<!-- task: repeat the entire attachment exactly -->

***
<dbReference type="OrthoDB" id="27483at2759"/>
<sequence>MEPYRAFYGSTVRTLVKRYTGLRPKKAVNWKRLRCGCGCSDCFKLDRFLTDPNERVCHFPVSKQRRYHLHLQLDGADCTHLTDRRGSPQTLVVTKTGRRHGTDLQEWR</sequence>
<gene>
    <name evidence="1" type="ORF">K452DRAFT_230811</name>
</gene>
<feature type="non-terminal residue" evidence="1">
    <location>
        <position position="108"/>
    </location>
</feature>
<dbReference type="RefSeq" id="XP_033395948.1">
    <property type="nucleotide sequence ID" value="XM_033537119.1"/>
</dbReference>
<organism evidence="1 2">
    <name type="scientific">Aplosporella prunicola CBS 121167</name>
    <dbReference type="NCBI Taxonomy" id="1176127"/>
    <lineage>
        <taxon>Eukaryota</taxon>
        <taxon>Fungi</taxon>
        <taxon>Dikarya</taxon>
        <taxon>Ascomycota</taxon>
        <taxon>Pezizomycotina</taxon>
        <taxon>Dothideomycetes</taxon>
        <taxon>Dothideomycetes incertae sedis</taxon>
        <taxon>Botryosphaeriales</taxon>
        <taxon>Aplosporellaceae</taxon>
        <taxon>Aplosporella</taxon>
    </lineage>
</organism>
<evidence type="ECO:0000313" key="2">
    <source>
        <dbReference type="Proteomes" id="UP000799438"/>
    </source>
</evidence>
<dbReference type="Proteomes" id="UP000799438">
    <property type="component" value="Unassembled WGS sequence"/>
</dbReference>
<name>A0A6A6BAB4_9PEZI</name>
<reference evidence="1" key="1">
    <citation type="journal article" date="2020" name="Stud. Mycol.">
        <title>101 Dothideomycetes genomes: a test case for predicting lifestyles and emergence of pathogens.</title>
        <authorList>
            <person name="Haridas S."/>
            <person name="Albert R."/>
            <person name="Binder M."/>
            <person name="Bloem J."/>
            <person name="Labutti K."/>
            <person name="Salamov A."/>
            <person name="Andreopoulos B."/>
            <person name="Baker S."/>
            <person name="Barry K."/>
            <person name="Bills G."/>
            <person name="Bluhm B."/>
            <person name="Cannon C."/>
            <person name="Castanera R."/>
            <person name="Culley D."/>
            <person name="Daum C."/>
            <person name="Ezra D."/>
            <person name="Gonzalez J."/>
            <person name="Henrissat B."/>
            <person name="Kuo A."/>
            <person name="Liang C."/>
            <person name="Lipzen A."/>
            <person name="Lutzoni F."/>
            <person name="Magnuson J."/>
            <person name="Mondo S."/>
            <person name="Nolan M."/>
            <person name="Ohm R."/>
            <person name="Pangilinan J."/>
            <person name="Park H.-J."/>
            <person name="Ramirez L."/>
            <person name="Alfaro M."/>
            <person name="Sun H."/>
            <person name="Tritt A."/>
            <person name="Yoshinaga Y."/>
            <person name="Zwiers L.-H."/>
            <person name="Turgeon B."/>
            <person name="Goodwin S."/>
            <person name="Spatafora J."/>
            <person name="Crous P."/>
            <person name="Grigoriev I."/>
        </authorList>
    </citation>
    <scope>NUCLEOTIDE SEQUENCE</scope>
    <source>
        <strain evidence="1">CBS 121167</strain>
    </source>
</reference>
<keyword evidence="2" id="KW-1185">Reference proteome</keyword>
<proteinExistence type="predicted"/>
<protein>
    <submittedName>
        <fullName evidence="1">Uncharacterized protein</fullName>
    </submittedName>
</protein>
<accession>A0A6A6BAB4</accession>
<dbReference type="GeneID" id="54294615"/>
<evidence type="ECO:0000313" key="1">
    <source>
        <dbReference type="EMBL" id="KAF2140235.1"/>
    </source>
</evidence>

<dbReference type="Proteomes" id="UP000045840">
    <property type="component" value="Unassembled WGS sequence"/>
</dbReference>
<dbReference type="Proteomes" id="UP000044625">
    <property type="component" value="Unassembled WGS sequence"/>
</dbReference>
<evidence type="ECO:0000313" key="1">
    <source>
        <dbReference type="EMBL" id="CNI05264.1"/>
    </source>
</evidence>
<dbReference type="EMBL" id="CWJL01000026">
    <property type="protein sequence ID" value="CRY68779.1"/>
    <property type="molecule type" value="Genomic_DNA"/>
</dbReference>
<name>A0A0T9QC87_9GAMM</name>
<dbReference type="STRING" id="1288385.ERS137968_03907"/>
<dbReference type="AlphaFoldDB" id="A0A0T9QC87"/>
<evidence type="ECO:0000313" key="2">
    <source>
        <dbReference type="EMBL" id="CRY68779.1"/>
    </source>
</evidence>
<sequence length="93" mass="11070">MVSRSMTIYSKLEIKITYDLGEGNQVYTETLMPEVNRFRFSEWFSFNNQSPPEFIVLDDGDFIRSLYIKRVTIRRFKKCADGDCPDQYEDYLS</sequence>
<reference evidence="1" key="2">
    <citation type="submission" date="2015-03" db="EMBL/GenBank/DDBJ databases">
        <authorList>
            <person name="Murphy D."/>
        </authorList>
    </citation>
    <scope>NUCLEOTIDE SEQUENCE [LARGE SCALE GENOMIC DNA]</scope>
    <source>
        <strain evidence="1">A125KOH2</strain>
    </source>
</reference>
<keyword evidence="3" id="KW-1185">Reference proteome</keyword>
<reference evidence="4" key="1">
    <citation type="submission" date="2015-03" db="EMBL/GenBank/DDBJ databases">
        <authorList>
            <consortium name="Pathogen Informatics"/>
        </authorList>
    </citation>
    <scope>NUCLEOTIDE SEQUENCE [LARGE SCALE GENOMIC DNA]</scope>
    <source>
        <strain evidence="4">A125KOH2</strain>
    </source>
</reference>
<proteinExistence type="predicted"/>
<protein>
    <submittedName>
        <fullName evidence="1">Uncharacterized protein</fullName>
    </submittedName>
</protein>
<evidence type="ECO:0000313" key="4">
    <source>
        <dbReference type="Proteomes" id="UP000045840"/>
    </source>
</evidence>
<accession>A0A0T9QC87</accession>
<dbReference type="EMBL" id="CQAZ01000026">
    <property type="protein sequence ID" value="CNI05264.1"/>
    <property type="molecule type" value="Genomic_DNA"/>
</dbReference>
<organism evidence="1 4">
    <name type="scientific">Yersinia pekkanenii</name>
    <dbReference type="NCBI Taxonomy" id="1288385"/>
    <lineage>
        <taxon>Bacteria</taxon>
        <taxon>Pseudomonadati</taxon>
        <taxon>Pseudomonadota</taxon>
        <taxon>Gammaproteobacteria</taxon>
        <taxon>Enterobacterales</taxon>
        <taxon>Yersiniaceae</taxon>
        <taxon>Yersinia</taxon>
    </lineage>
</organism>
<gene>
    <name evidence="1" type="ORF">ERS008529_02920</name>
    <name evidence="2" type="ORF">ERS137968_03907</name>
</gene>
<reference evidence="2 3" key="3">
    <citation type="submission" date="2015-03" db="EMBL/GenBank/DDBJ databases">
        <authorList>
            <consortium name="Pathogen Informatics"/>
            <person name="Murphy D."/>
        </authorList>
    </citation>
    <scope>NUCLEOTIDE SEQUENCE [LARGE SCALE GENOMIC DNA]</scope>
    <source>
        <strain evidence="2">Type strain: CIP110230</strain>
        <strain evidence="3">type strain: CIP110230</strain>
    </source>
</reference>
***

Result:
<dbReference type="OrthoDB" id="27483at2759"/>
<sequence>MEPYRAFYGSTVRTLVKRYTGLRPKKAVNWKRLRCGCGCSDCFKLDRFLTDPNERVCHFPVSKQRRYHLHLQLDGADCTHLTDRRGSPQTLVVTKTGRRHGTDLQEWR</sequence>
<gene>
    <name evidence="1" type="ORF">K452DRAFT_230811</name>
</gene>
<feature type="non-terminal residue" evidence="1">
    <location>
        <position position="108"/>
    </location>
</feature>
<dbReference type="RefSeq" id="XP_033395948.1">
    <property type="nucleotide sequence ID" value="XM_033537119.1"/>
</dbReference>
<organism evidence="1 2">
    <name type="scientific">Aplosporella prunicola CBS 121167</name>
    <dbReference type="NCBI Taxonomy" id="1176127"/>
    <lineage>
        <taxon>Eukaryota</taxon>
        <taxon>Fungi</taxon>
        <taxon>Dikarya</taxon>
        <taxon>Ascomycota</taxon>
        <taxon>Pezizomycotina</taxon>
        <taxon>Dothideomycetes</taxon>
        <taxon>Dothideomycetes incertae sedis</taxon>
        <taxon>Botryosphaeriales</taxon>
        <taxon>Aplosporellaceae</taxon>
        <taxon>Aplosporella</taxon>
    </lineage>
</organism>
<evidence type="ECO:0000313" key="2">
    <source>
        <dbReference type="Proteomes" id="UP000799438"/>
    </source>
</evidence>
<dbReference type="Proteomes" id="UP000799438">
    <property type="component" value="Unassembled WGS sequence"/>
</dbReference>
<name>A0A6A6BAB4_9PEZI</name>
<reference evidence="1" key="1">
    <citation type="journal article" date="2020" name="Stud. Mycol.">
        <title>101 Dothideomycetes genomes: a test case for predicting lifestyles and emergence of pathogens.</title>
        <authorList>
            <person name="Haridas S."/>
            <person name="Albert R."/>
            <person name="Binder M."/>
            <person name="Bloem J."/>
            <person name="Labutti K."/>
            <person name="Salamov A."/>
            <person name="Andreopoulos B."/>
            <person name="Baker S."/>
            <person name="Barry K."/>
            <person name="Bills G."/>
            <person name="Bluhm B."/>
            <person name="Cannon C."/>
            <person name="Castanera R."/>
            <person name="Culley D."/>
            <person name="Daum C."/>
            <person name="Ezra D."/>
            <person name="Gonzalez J."/>
            <person name="Henrissat B."/>
            <person name="Kuo A."/>
            <person name="Liang C."/>
            <person name="Lipzen A."/>
            <person name="Lutzoni F."/>
            <person name="Magnuson J."/>
            <person name="Mondo S."/>
            <person name="Nolan M."/>
            <person name="Ohm R."/>
            <person name="Pangilinan J."/>
            <person name="Park H.-J."/>
            <person name="Ramirez L."/>
            <person name="Alfaro M."/>
            <person name="Sun H."/>
            <person name="Tritt A."/>
            <person name="Yoshinaga Y."/>
            <person name="Zwiers L.-H."/>
            <person name="Turgeon B."/>
            <person name="Goodwin S."/>
            <person name="Spatafora J."/>
            <person name="Crous P."/>
            <person name="Grigoriev I."/>
        </authorList>
    </citation>
    <scope>NUCLEOTIDE SEQUENCE</scope>
    <source>
        <strain evidence="1">CBS 121167</strain>
    </source>
</reference>
<keyword evidence="2" id="KW-1185">Reference proteome</keyword>
<proteinExistence type="predicted"/>
<protein>
    <submittedName>
        <fullName evidence="1">Uncharacterized protein</fullName>
    </submittedName>
</protein>
<accession>A0A6A6BAB4</accession>
<dbReference type="GeneID" id="54294615"/>
<evidence type="ECO:0000313" key="1">
    <source>
        <dbReference type="EMBL" id="KAF2140235.1"/>
    </source>
</evidence>

<dbReference type="Proteomes" id="UP000045840">
    <property type="component" value="Unassembled WGS sequence"/>
</dbReference>
<dbReference type="Proteomes" id="UP000044625">
    <property type="component" value="Unassembled WGS sequence"/>
</dbReference>
<evidence type="ECO:0000313" key="1">
    <source>
        <dbReference type="EMBL" id="CNI05264.1"/>
    </source>
</evidence>
<dbReference type="EMBL" id="CWJL01000026">
    <property type="protein sequence ID" value="CRY68779.1"/>
    <property type="molecule type" value="Genomic_DNA"/>
</dbReference>
<name>A0A0T9QC87_9GAMM</name>
<dbReference type="STRING" id="1288385.ERS137968_03907"/>
<dbReference type="AlphaFoldDB" id="A0A0T9QC87"/>
<evidence type="ECO:0000313" key="2">
    <source>
        <dbReference type="EMBL" id="CRY68779.1"/>
    </source>
</evidence>
<sequence length="93" mass="11070">MVSRSMTIYSKLEIKITYDLGEGNQVYTETLMPEVNRFRFSEWFSFNNQSPPEFIVLDDGDFIRSLYIKRVTIRRFKKCADGDCPDQYEDYLS</sequence>
<reference evidence="1" key="2">
    <citation type="submission" date="2015-03" db="EMBL/GenBank/DDBJ databases">
        <authorList>
            <person name="Murphy D."/>
        </authorList>
    </citation>
    <scope>NUCLEOTIDE SEQUENCE [LARGE SCALE GENOMIC DNA]</scope>
    <source>
        <strain evidence="1">A125KOH2</strain>
    </source>
</reference>
<keyword evidence="3" id="KW-1185">Reference proteome</keyword>
<reference evidence="4" key="1">
    <citation type="submission" date="2015-03" db="EMBL/GenBank/DDBJ databases">
        <authorList>
            <consortium name="Pathogen Informatics"/>
        </authorList>
    </citation>
    <scope>NUCLEOTIDE SEQUENCE [LARGE SCALE GENOMIC DNA]</scope>
    <source>
        <strain evidence="4">A125KOH2</strain>
    </source>
</reference>
<proteinExistence type="predicted"/>
<protein>
    <submittedName>
        <fullName evidence="1">Uncharacterized protein</fullName>
    </submittedName>
</protein>
<evidence type="ECO:0000313" key="4">
    <source>
        <dbReference type="Proteomes" id="UP000045840"/>
    </source>
</evidence>
<accession>A0A0T9QC87</accession>
<dbReference type="EMBL" id="CQAZ01000026">
    <property type="protein sequence ID" value="CNI05264.1"/>
    <property type="molecule type" value="Genomic_DNA"/>
</dbReference>
<organism evidence="1 4">
    <name type="scientific">Yersinia pekkanenii</name>
    <dbReference type="NCBI Taxonomy" id="1288385"/>
    <lineage>
        <taxon>Bacteria</taxon>
        <taxon>Pseudomonadati</taxon>
        <taxon>Pseudomonadota</taxon>
        <taxon>Gammaproteobacteria</taxon>
        <taxon>Enterobacterales</taxon>
        <taxon>Yersiniaceae</taxon>
        <taxon>Yersinia</taxon>
    </lineage>
</organism>
<gene>
    <name evidence="1" type="ORF">ERS008529_02920</name>
    <name evidence="2" type="ORF">ERS137968_03907</name>
</gene>
<reference evidence="2 3" key="3">
    <citation type="submission" date="2015-03" db="EMBL/GenBank/DDBJ databases">
        <authorList>
            <consortium name="Pathogen Informatics"/>
            <person name="Murphy D."/>
        </authorList>
    </citation>
    <scope>NUCLEOTIDE SEQUENCE [LARGE SCALE GENOMIC DNA]</scope>
    <source>
        <strain evidence="2">Type strain: CIP110230</strain>
        <strain evidence="3">type strain: CIP110230</strain>
    </source>
</reference>